Best Books Treasure Hunt
Making a list and checking it twice isn't just a Santa thing. For readers, list checking has become an annual ceremony, especially when national newspapers like the New York Times (Top 10 Books as well as 100 Notable Books) or the Washington Post offer their best book picks.
But best-of lists are everywhere, and a biblio-treasure hunt is well worth the time. We can jot down titles we may have missed, and map unexplored reading territory. These lists are conversation and argument starters. They matter. We're readers, after all; we have a vested interest in all this.
Here are a few of my favorite 2011 book lists thus far:
In the U.K., the Guardian compiles a "Books of the Year" feature by asking for recommendations from authors, including Chimamanda Adichie, Tariq Ali, John Banville, Margaret Drabble, Hilary Mantel and Lorrie Moore. It's like reading over their shoulder. You could easily put together a new must-read list for 2011 and never move on to 2012.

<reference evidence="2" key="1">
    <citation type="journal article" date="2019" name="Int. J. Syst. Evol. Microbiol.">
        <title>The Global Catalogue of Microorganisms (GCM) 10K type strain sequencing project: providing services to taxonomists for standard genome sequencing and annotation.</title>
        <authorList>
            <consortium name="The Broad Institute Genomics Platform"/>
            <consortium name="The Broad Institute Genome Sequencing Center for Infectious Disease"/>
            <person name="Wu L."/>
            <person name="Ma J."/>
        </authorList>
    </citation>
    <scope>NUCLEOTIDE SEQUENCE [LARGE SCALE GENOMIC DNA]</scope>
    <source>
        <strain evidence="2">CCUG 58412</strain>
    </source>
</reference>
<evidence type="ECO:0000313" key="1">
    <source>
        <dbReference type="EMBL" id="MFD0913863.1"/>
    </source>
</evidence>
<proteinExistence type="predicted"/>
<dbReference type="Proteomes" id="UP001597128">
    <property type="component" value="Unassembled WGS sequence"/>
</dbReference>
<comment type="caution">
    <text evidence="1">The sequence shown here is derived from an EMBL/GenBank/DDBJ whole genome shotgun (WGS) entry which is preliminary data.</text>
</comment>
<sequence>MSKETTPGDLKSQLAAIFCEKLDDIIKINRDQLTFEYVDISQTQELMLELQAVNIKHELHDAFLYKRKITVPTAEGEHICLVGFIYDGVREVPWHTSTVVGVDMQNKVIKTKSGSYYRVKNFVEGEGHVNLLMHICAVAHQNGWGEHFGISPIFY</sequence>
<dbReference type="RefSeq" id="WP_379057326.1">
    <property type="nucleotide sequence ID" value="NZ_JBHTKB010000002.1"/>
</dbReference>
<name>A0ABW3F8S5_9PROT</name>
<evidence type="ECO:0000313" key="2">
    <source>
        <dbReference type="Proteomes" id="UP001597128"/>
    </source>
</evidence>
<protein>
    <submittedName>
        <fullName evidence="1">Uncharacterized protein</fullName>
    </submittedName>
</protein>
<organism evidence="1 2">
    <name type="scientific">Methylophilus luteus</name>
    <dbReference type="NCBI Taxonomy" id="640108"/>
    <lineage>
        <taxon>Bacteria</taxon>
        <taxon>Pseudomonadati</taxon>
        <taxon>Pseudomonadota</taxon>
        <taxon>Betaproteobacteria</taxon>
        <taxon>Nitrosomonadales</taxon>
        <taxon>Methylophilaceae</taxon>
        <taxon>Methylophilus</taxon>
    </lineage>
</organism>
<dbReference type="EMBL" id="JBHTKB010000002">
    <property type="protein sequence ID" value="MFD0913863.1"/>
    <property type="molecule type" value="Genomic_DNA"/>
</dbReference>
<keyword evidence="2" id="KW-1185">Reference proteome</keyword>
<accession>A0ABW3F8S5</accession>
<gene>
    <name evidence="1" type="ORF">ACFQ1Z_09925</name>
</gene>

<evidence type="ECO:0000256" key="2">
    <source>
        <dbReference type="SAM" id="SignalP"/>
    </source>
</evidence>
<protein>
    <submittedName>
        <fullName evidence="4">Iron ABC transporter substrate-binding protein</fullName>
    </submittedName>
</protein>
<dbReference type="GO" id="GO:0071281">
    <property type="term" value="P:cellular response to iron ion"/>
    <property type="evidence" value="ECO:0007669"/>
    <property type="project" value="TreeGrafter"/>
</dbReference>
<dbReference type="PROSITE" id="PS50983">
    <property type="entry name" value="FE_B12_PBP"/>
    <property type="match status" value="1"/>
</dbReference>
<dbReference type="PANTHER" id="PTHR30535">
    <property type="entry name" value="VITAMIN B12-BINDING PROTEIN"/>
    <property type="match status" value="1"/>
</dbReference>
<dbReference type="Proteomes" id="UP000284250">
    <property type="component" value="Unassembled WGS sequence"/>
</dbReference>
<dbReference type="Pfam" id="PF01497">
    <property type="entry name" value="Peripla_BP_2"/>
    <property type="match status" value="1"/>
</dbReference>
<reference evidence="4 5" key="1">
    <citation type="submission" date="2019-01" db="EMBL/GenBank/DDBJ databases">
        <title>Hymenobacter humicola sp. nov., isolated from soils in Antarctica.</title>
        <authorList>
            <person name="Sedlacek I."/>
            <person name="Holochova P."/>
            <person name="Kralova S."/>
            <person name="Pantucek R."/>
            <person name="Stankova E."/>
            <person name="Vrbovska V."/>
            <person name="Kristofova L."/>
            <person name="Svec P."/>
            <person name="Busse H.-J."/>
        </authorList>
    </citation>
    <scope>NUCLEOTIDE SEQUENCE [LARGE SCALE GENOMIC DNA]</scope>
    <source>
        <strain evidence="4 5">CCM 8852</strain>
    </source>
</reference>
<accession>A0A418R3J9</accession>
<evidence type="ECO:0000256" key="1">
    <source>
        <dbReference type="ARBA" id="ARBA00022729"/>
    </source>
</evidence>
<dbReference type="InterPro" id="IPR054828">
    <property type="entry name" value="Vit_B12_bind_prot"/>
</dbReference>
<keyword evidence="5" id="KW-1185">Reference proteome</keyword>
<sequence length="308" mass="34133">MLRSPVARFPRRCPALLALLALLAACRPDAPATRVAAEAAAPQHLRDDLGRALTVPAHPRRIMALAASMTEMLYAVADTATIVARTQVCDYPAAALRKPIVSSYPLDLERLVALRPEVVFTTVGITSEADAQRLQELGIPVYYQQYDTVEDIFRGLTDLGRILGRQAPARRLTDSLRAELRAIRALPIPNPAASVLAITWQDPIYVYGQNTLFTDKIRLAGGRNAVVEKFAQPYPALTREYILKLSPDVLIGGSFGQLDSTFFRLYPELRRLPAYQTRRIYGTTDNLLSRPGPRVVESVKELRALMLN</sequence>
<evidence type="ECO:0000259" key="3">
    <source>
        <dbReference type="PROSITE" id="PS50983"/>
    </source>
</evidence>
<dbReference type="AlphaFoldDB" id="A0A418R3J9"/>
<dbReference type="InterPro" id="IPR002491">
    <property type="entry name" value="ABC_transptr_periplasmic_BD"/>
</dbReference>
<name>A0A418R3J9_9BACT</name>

"Writers and guests" share their favorite fiction (including crime novels and translated works) and nonfiction titles with readers of the Financial Times. In Canada, you can explore a "Year's Worth of Great Reads" in the Vancouver Sun and the "Globe 100" in the Toronto Globe & Mail.
Esquire has its "10 Best Books" and the Atlantic's editors their "Best Book I Read This Year." For Salon, "Writers Choose Their Favorite Books of 2011," Slate's editors and writers pick their "Best Books." and Newsweek/Daily Beast features its "Writers' Favorite Books."
"Now treasure is ticklish work," said the captain in Robert Louis Stevenson's Treasure Island. It's also rewarding, and end-of-year best book lists are the maps that help us locate valuable hidden gems. --Robert Gray